Color: WTH?

What The Hue? Designers love color. We love love love it. And it makes us want to pull our hair out when we can’t get the color we see on our monitor to match the color we see on paper. There are many variables that affect color: our monitor settings (which will never match our clients settings), the tone of the paper we print on (not all white papers are created equal) and color blindness (for real, 8% of men and .5% of women are color blind). 

Color test on different papers.

Color test on different papers.

Here are some tips to help you get the best results and make peace with what you can’t control.

Let’s start with what you see on your screen. 

– Apple monitors tend to be lighter overall than PC monitors. So if you’re on a Mac and sending digital proofs to someone on a PC, they are likely seeing a darker version. Your only tool for dealing with this is knowledge. Optimize your monitor settings and talk your client through it if they say “it looks dark.”

– RGB will ALWAYS look more intense and pure than printed CMYK. It has to do with RGB colors coming from light and CMYK colors coming from surface material. Here’s a good article for color geeks.

Here’s what we know about color in print:

– Paper can be considered a color. If you choose a natural or ivory stock, you are adding up to 10% yellow to your color mix. For the truest color, pick the brightest white stock. Our brightest whites are the #110 uncoated (it has a cool tone), Savoy (warm tone) and Felt (warm tone).

same CMYK values printed on Savoy White and Savoy Natural

Same CMYK values printed on Savoy White and Savoy Natural

– Uncoated papers will soak up more ink than coated or gloss stocks, giving them a less vibrant appearance. So if you want really bright color on uncoated paper, you gotta saturate it – give it more ink than you think you need.

– CMYK digital printing is not perfect. You won’t get the same result on different days like you might if you used Pantone colors (which are the equivalent of a can of paint). There are only about a million variables that affect digital printing.

For the best results, I have printed my own color swatches (which I update by trend or season) on multiple stocks so I have a good idea of the difference between my screen and my print jobs. I use the DIY product option on StationeryHQ.com so I can fit lots of decent sized color swatches.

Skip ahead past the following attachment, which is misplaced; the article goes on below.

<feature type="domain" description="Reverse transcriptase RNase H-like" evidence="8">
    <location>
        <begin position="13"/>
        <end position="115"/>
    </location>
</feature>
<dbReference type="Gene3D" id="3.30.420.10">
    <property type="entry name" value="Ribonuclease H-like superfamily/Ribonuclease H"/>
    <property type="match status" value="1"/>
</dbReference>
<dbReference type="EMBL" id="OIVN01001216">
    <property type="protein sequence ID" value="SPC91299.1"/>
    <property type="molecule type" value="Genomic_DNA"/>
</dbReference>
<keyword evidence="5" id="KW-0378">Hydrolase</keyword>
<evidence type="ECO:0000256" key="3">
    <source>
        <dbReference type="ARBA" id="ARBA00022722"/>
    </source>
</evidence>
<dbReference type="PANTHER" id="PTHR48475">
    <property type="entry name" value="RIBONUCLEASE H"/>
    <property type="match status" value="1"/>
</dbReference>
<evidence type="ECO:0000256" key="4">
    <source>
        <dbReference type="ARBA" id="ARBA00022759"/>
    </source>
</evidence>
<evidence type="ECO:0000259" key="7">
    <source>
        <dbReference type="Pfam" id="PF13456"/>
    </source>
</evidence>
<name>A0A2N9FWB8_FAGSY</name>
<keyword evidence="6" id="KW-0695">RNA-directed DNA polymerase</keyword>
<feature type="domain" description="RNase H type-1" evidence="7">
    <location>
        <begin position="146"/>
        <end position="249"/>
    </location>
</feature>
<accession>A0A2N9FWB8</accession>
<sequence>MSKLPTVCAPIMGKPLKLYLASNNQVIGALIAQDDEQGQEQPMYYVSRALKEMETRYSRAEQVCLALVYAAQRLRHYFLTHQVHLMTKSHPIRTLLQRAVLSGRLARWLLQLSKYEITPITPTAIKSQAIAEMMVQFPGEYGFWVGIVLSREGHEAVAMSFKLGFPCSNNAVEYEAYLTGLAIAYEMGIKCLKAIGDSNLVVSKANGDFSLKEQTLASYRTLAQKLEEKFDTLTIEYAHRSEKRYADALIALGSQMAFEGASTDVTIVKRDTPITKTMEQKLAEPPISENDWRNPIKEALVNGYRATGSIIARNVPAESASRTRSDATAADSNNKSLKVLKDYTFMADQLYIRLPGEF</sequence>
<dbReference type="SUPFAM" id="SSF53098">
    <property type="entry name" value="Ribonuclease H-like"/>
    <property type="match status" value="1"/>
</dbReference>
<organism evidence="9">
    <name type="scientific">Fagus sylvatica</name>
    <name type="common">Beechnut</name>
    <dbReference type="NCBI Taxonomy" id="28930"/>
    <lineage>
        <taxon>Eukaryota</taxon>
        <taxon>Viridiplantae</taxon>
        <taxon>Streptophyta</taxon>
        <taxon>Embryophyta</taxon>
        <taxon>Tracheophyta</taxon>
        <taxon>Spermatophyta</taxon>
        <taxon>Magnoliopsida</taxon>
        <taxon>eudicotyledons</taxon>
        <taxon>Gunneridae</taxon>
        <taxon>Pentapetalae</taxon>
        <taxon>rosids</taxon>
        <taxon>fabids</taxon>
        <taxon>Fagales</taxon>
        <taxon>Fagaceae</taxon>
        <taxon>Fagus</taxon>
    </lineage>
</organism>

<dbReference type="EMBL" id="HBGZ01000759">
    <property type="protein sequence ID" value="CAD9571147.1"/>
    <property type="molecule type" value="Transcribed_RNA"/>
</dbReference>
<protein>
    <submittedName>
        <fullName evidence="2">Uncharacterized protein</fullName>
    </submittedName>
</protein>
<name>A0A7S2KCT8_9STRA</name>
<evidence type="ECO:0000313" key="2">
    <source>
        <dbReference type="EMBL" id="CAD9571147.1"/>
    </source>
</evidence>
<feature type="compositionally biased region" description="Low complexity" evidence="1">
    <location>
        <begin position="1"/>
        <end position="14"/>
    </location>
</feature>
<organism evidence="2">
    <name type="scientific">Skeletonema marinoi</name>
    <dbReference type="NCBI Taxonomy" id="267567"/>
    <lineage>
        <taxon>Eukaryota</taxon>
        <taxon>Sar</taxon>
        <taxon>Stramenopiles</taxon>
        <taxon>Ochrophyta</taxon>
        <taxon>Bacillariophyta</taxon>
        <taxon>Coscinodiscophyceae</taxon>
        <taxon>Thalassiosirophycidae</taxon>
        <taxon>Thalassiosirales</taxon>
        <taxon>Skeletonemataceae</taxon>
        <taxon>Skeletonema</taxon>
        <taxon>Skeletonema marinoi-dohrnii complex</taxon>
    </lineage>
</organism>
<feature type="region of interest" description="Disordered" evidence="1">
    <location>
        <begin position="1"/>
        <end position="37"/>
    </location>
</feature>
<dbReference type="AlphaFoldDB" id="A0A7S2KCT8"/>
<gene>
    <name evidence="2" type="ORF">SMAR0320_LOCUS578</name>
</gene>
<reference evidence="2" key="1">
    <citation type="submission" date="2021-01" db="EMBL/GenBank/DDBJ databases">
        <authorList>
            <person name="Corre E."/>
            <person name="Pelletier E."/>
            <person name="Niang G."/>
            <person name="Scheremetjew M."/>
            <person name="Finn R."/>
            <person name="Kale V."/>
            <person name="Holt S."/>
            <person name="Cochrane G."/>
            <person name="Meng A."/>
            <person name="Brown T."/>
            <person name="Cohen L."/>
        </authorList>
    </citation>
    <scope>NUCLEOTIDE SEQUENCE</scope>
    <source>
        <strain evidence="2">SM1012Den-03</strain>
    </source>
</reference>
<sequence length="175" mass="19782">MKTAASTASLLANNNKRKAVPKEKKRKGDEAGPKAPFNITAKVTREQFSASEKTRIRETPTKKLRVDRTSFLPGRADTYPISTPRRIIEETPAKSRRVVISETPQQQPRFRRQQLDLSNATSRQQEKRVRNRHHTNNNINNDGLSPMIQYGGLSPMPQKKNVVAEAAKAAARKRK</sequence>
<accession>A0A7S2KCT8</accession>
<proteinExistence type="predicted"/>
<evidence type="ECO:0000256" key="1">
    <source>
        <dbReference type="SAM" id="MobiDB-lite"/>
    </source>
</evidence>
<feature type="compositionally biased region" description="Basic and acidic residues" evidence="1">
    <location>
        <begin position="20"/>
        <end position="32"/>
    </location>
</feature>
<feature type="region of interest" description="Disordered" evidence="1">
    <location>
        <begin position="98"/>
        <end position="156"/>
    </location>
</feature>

My color swatches rank right up there with pictures of my kids in my studio.

My color swatches rank right up there with pictures of my kids in my studio.

If you are designing a stationery suite, try using complementary colors or adding texture into your system to break it up. Matchy-matchy is getting kind of old school and then you won’t be so stressed when your coral invite looks 1% lighter than your coral RSVP card. 

Please post your questions, suggestions or photos of great solutions on our facebook wall, we all appreciate the extra help.

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5 comments

  1. Great post! I would love some color cards that are pre-made (like the ones shown in the post) so that I could order them to have on-hand. Having them pre-made would save me time and would be so helpful!

    Furthermore, I would love to share this information along with the photos on my blog … could I post this article and link back to you as the source? I could also link directly to the author’s website (who ever you are).

  2. I absolutely love this post, and I’m going to add it to a section of my blog post on color, too. For SURE, color is the most frustrating element of being a designer of printed products.

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